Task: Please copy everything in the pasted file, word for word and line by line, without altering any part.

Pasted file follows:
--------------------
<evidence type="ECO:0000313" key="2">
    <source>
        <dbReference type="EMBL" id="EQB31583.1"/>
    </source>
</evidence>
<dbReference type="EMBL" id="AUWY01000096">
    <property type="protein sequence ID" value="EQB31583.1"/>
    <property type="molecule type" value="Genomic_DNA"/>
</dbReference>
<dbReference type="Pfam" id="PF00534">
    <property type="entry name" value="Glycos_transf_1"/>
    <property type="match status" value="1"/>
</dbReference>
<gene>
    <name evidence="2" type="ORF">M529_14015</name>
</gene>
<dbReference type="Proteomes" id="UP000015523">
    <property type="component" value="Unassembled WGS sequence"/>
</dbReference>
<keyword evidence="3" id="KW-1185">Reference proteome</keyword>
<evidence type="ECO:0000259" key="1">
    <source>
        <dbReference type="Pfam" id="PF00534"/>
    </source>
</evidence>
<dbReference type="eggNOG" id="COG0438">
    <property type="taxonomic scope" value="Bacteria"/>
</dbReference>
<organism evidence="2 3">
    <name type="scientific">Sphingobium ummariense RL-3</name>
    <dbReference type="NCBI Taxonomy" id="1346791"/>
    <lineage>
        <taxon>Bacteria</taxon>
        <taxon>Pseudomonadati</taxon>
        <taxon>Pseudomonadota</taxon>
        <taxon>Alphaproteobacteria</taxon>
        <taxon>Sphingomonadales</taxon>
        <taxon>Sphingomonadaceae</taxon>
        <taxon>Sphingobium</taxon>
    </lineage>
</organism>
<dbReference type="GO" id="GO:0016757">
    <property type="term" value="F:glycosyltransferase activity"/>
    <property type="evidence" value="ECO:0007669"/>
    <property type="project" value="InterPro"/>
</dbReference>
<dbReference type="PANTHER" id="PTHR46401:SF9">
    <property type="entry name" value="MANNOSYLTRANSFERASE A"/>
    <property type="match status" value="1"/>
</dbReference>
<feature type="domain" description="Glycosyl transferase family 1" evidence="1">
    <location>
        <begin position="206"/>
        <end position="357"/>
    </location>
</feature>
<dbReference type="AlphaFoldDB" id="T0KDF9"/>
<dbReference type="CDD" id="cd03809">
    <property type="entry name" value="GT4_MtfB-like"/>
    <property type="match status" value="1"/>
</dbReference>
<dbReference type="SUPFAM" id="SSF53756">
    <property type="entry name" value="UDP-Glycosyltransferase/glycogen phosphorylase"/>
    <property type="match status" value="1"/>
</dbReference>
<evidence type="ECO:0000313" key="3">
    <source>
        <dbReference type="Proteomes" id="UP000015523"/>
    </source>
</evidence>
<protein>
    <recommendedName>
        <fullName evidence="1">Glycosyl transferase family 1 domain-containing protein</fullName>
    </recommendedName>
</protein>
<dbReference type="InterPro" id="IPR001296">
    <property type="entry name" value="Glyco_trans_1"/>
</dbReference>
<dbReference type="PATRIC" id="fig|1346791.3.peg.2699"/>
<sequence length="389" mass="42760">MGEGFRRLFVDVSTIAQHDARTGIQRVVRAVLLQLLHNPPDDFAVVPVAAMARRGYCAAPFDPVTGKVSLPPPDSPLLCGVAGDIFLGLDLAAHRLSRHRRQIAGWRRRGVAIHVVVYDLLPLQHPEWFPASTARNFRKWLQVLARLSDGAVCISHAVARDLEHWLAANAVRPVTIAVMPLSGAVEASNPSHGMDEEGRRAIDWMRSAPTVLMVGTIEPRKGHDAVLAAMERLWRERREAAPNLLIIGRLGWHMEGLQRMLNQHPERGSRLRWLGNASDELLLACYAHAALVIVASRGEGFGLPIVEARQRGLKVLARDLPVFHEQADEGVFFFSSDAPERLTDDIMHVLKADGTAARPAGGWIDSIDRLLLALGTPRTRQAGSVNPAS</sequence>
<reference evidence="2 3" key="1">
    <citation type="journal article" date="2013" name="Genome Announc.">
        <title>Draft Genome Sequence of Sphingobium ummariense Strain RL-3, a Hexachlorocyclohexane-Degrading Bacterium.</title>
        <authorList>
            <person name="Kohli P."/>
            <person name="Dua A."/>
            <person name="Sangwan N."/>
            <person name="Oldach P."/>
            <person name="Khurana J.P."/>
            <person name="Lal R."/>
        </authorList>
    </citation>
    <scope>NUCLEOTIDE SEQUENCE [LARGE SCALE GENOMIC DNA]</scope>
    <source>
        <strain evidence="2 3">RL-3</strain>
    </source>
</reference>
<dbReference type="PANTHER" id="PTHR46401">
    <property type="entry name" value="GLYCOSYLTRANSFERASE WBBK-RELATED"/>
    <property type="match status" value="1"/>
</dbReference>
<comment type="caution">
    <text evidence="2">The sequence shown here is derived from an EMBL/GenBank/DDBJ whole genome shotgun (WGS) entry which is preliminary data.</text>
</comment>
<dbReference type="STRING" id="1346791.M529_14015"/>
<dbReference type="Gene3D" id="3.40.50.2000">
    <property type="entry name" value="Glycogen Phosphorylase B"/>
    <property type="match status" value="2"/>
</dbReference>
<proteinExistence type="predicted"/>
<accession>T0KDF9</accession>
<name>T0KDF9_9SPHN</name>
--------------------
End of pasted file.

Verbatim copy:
<evidence type="ECO:0000313" key="2">
    <source>
        <dbReference type="EMBL" id="EQB31583.1"/>
    </source>
</evidence>
<dbReference type="EMBL" id="AUWY01000096">
    <property type="protein sequence ID" value="EQB31583.1"/>
    <property type="molecule type" value="Genomic_DNA"/>
</dbReference>
<dbReference type="Pfam" id="PF00534">
    <property type="entry name" value="Glycos_transf_1"/>
    <property type="match status" value="1"/>
</dbReference>
<gene>
    <name evidence="2" type="ORF">M529_14015</name>
</gene>
<dbReference type="Proteomes" id="UP000015523">
    <property type="component" value="Unassembled WGS sequence"/>
</dbReference>
<keyword evidence="3" id="KW-1185">Reference proteome</keyword>
<evidence type="ECO:0000259" key="1">
    <source>
        <dbReference type="Pfam" id="PF00534"/>
    </source>
</evidence>
<dbReference type="eggNOG" id="COG0438">
    <property type="taxonomic scope" value="Bacteria"/>
</dbReference>
<organism evidence="2 3">
    <name type="scientific">Sphingobium ummariense RL-3</name>
    <dbReference type="NCBI Taxonomy" id="1346791"/>
    <lineage>
        <taxon>Bacteria</taxon>
        <taxon>Pseudomonadati</taxon>
        <taxon>Pseudomonadota</taxon>
        <taxon>Alphaproteobacteria</taxon>
        <taxon>Sphingomonadales</taxon>
        <taxon>Sphingomonadaceae</taxon>
        <taxon>Sphingobium</taxon>
    </lineage>
</organism>
<dbReference type="GO" id="GO:0016757">
    <property type="term" value="F:glycosyltransferase activity"/>
    <property type="evidence" value="ECO:0007669"/>
    <property type="project" value="InterPro"/>
</dbReference>
<dbReference type="PANTHER" id="PTHR46401:SF9">
    <property type="entry name" value="MANNOSYLTRANSFERASE A"/>
    <property type="match status" value="1"/>
</dbReference>
<feature type="domain" description="Glycosyl transferase family 1" evidence="1">
    <location>
        <begin position="206"/>
        <end position="357"/>
    </location>
</feature>
<dbReference type="AlphaFoldDB" id="T0KDF9"/>
<dbReference type="CDD" id="cd03809">
    <property type="entry name" value="GT4_MtfB-like"/>
    <property type="match status" value="1"/>
</dbReference>
<dbReference type="SUPFAM" id="SSF53756">
    <property type="entry name" value="UDP-Glycosyltransferase/glycogen phosphorylase"/>
    <property type="match status" value="1"/>
</dbReference>
<evidence type="ECO:0000313" key="3">
    <source>
        <dbReference type="Proteomes" id="UP000015523"/>
    </source>
</evidence>
<protein>
    <recommendedName>
        <fullName evidence="1">Glycosyl transferase family 1 domain-containing protein</fullName>
    </recommendedName>
</protein>
<dbReference type="InterPro" id="IPR001296">
    <property type="entry name" value="Glyco_trans_1"/>
</dbReference>
<dbReference type="PATRIC" id="fig|1346791.3.peg.2699"/>
<sequence length="389" mass="42760">MGEGFRRLFVDVSTIAQHDARTGIQRVVRAVLLQLLHNPPDDFAVVPVAAMARRGYCAAPFDPVTGKVSLPPPDSPLLCGVAGDIFLGLDLAAHRLSRHRRQIAGWRRRGVAIHVVVYDLLPLQHPEWFPASTARNFRKWLQVLARLSDGAVCISHAVARDLEHWLAANAVRPVTIAVMPLSGAVEASNPSHGMDEEGRRAIDWMRSAPTVLMVGTIEPRKGHDAVLAAMERLWRERREAAPNLLIIGRLGWHMEGLQRMLNQHPERGSRLRWLGNASDELLLACYAHAALVIVASRGEGFGLPIVEARQRGLKVLARDLPVFHEQADEGVFFFSSDAPERLTDDIMHVLKADGTAARPAGGWIDSIDRLLLALGTPRTRQAGSVNPAS</sequence>
<reference evidence="2 3" key="1">
    <citation type="journal article" date="2013" name="Genome Announc.">
        <title>Draft Genome Sequence of Sphingobium ummariense Strain RL-3, a Hexachlorocyclohexane-Degrading Bacterium.</title>
        <authorList>
            <person name="Kohli P."/>
            <person name="Dua A."/>
            <person name="Sangwan N."/>
            <person name="Oldach P."/>
            <person name="Khurana J.P."/>
            <person name="Lal R."/>
        </authorList>
    </citation>
    <scope>NUCLEOTIDE SEQUENCE [LARGE SCALE GENOMIC DNA]</scope>
    <source>
        <strain evidence="2 3">RL-3</strain>
    </source>
</reference>
<dbReference type="PANTHER" id="PTHR46401">
    <property type="entry name" value="GLYCOSYLTRANSFERASE WBBK-RELATED"/>
    <property type="match status" value="1"/>
</dbReference>
<comment type="caution">
    <text evidence="2">The sequence shown here is derived from an EMBL/GenBank/DDBJ whole genome shotgun (WGS) entry which is preliminary data.</text>
</comment>
<dbReference type="STRING" id="1346791.M529_14015"/>
<dbReference type="Gene3D" id="3.40.50.2000">
    <property type="entry name" value="Glycogen Phosphorylase B"/>
    <property type="match status" value="2"/>
</dbReference>
<proteinExistence type="predicted"/>
<accession>T0KDF9</accession>
<name>T0KDF9_9SPHN</name>